Sayonara, Facebook

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Facebook is troublesome. It is the Jekyll and Hyde of online life. Some days I find it a delightful inspiration. Other days, I want to poke myself in the eyes after scrolling through my timeline.

I know I am not alone in experiencing FB as a source of jealousy, anger and frustration. When I see the glamorous, glittery lives of near strangers who appear on my timeline, I feel completely inadequate and full of judgement. That isn't how I want to feel. The self proclaimed goddesses and fairies generally raise my hackles. The people who constantly wave their political views and good causes like flags (I admit to doing this myself; I am not above being awful) make me ignore them and their causes. Worst of all, the people who are doing what I do but getting more positive attention from people whose circles I want to be part of, fill me with self loathing. And I hate them, too. This is definitely not acceptable.

On the positive side, FB connects me to the international and local communities who share my interests. The hooping community used to exist in discussion forums but has largely migrated to Facebook. Also, I am always delighted to see the cool things my sister is doing. Sometimes people who I know in real life post links to interesting articles. I have gotten work, attended events, and learned things thank to Facebook. So it isn't all bad.

Except it's training me to do things I don't like and need to change.

Five Ways Facebook Trained Me

  1. Facebook taught me to communicate in abbreviated form. I'm skilled in writing succinct and clear status updates because more than 140 characters is a burden to my friends, isn't it? I craft a mean caption. I create cute graphics and memes (that go nowhere, see point 3). I haven't posted on mediatinker in a long time because when I think I have something worth writing about, I start and get stuck after a paragraph or two. I can't put together a long thought. I used to write lots, share ideas and recipes and patterns here. Now mediatinker languishes, though not for much longer. I am reclaiming my ability to write in long form. Those dozen unpublished drafts in the system? Maybe you'll be reading them soon.
  2. Facebook showed me how to put my ego in charge. I crave instant gratification and I love numbers, so FB didn't have a lot of work to do on this point. For example, I post a selfie snapped at an artful angle so my hair is in focus and my eyes stare up at you. I get a Like, then another, then there are a dozen. Someone I sort of remember from high school comments that I look great. A hooping friend says I should wear my hair like that more often. More likes. Oh, So-and-so liked this; I haven't looked at her page in a while. I click Like on her cat photos, thereby paying back her like of my photo and acknowledging that I am Paying Attention to her. But back to me! By now, wow, 52 people liked my photo and I have 4 comments. I should post more. It's a wicked cycle. My ego loves it. Then when I post a status update that only 2 people like...ouch.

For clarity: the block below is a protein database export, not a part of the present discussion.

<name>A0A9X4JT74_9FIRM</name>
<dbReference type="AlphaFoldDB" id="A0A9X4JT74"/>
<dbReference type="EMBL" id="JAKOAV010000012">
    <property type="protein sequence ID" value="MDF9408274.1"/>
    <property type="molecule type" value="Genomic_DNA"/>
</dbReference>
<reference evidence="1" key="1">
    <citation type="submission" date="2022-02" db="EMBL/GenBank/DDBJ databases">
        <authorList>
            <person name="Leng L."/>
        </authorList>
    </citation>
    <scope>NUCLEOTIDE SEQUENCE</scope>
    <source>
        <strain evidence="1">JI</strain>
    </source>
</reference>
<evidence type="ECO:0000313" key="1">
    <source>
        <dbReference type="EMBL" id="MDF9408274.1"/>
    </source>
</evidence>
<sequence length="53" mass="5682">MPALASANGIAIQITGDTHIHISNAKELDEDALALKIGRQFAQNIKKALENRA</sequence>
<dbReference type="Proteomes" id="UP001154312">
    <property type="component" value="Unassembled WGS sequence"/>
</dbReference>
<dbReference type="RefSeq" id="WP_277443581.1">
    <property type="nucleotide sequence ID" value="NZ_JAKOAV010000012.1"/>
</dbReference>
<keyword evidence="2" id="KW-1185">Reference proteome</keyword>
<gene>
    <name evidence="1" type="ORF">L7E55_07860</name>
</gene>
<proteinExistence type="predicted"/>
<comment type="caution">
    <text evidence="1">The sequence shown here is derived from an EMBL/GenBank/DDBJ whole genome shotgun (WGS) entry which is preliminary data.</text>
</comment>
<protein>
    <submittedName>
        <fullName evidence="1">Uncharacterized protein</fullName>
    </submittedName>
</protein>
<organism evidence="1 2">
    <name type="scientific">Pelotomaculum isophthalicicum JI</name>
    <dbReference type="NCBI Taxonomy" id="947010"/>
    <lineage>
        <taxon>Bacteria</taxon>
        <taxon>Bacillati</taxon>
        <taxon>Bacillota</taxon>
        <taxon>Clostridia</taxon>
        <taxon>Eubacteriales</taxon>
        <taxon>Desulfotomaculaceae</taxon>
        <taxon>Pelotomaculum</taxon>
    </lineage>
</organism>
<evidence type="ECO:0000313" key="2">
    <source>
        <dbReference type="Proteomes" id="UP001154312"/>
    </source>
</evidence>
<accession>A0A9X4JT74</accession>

3. Facebook trained me to overshare. Modern culture is full of pseudo-celebrities with a group of adoring fans. So why not me, too? And why not you? The expectation is that everyone deserves a trophy and their 15 minutes. I truly want to be recognised and well-regarded amongst my peers. This desire has always driven me in my work. Facebook's easily shareable things allow me (or my idea, cause, event, photo) to become Internet famous for a moment or two. And one never knows what is going to be popular, so I'd better share everything. While I'm are at it, why not make some special things: videos of the event I held, cute graphics with clever sayings on them, holiday greetings that can be passed around to and by my friends.  Ironically, all this sharing and oversharing creates nothing but obscurity. The more I post, the more you post, the more our friends post and who has time to sift through all of that looking for something worthwhile? Who remembers it was me? Oh, you were the guy who posted that kitten and hedgehog video? Sweeet. I'm the one with the hoops, please Like my page.